When they were MBA students at Bainbridge Graduate Institute in Seattle, Ben Provan, 30, and Jay Standish, 28, came up with the idea of a real estate investment firm that buys buildings and converts them into co-living spaces. When they moved to the Bay Area, they tapped architect Todd Jersey and Embassy co-founder Schingler and together formed Open Door Development Group.
“Our goals are impact, income and inspiration,” Standish said. “And we don’t think we have to sacrifice on any of them.”
In their 3,600-square-foot Arts and Crafts mansion in Oakland, they’ve been testing the idea of community-lite. They use a private Facebook group for polls on house issues (most recently a “no dishes ever” policy) instead of holding long meetings. They use apps like Splitwise for cost-splitting and Groupme for communication. They pay their rent and utilities through Dwolla. They’re thinking about buying a Tesla to share.
Part of their goal is to fight market forces that make cities less diverse. By creating a curated community rather than just a luxury housing development, they feel they can build diversity into the plan. “We have to have economic diversity,” said Provan. “It would be boring otherwise.”
On a recent afternoon, Standish, Provan and Schingler toured a $30,000-a-month rental property at Masonic Avenue and Haight Street. Harkins, the real estate agent, said the neighborhood is changing.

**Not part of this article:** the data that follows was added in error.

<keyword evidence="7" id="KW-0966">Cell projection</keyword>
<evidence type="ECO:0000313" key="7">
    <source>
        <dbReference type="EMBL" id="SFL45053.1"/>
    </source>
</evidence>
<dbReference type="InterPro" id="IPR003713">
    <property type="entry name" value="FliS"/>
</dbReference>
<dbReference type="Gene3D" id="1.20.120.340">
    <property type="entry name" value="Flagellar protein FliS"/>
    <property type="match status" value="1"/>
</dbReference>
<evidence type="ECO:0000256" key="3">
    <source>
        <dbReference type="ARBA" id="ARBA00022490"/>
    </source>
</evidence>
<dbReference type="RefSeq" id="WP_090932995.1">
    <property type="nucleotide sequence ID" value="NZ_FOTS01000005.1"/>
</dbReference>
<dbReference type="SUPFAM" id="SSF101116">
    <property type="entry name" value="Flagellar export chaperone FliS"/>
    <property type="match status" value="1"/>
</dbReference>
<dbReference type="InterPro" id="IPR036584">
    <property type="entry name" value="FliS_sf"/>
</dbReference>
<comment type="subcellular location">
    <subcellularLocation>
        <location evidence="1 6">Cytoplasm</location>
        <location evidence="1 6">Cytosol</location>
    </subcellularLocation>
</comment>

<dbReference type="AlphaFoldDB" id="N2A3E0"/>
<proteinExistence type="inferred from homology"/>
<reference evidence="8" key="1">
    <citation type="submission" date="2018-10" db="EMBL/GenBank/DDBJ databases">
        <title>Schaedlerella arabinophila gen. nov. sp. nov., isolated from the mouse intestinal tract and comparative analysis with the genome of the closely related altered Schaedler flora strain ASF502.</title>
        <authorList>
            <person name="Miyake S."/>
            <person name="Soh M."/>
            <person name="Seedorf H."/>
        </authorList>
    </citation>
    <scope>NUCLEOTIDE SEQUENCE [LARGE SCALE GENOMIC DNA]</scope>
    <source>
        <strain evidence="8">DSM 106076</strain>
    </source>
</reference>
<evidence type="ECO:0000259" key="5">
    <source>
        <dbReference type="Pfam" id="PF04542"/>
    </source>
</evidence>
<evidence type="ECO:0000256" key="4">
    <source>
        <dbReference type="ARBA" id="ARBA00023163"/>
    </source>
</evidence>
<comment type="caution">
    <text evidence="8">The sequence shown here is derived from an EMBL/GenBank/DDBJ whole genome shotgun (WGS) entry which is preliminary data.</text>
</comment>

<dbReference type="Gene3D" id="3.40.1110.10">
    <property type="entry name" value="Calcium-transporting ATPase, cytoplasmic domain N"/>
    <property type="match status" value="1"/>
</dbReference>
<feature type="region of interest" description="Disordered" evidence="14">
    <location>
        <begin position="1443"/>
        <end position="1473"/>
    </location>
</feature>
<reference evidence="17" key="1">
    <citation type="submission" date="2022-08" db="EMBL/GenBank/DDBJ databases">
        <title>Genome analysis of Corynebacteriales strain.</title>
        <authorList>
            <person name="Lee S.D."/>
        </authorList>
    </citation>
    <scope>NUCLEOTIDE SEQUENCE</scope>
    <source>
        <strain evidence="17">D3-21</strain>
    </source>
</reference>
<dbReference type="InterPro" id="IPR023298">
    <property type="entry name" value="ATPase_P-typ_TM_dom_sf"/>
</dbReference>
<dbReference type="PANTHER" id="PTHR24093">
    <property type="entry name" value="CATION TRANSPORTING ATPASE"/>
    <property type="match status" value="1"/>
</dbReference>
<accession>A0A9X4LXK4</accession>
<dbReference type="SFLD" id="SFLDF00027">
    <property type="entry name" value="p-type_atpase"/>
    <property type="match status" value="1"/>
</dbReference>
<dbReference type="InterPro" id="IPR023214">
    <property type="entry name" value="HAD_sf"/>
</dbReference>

“A building like this used to be reliably USF students or families. Now the families have gone to the suburbs, and they’re happy there after a year or two,” he said. “And now it’s these groups. Everybody’s under 30.”
He stood in the kitchen while the team examined closets (“Micro-units?” someone asked). He said he preferred to rent a building to a large, self-monitoring collective rather than to individuals. Later, the group decamped to Magnolia, a brewery on Haight Street.
“There’s a lot of baggage around the word commune,” said Provan. “So part of what we’re doing is rebranding it.”
They talked about their plan to buy residential buildings zoned for single-room occupancy. There are hundreds in San Francisco, primarily in the Tenderloin.
“At the same time, we don’t want to price anyone out,” Schingler said. “So it’s hard. It’s complicated. We have to be thoughtful.”
Residents of Agape see themselves as a part of a spiritual movement as well as a housing one. A 6,220-square-foot Queen Anne Victorian dating from 1900, the home has 12 official residents but often holds many more. Of the dozen, three have 9-to-5 jobs at startups and the rest are entrepreneurs who work from home.
Grader thinks living harmoniously and communally is one of the goals of technology, especially social media. Rosenstein, her partner, left Facebook with $130 million in stock and has developed software for communal living with Facebook co-founder Dustin Moskovitz. Called Asana, it’s designed to help groups of people work together more effectively.
“If we use it right, our capacity to connect and cooperate grows through our technology,” said Grader. “It’s the point of technology.”
Jonathan Mahler, who is in his mid-20s and lives in the house, said he divides his time between real estate investments, large-scale stone-carving, and writing about feminist theory. He plans on co-living forever – “eventually sharing babysitters, cooks.”
“Before this, I was living alone in Brooklyn, trying to do the entrepreneurial thing without any feedback, and it doesn’t work.”
Nellie Bowles is a San Francisco Chronicle staff writer. E-mail: firstname.lastname@example.org Twitter: @NellieBowles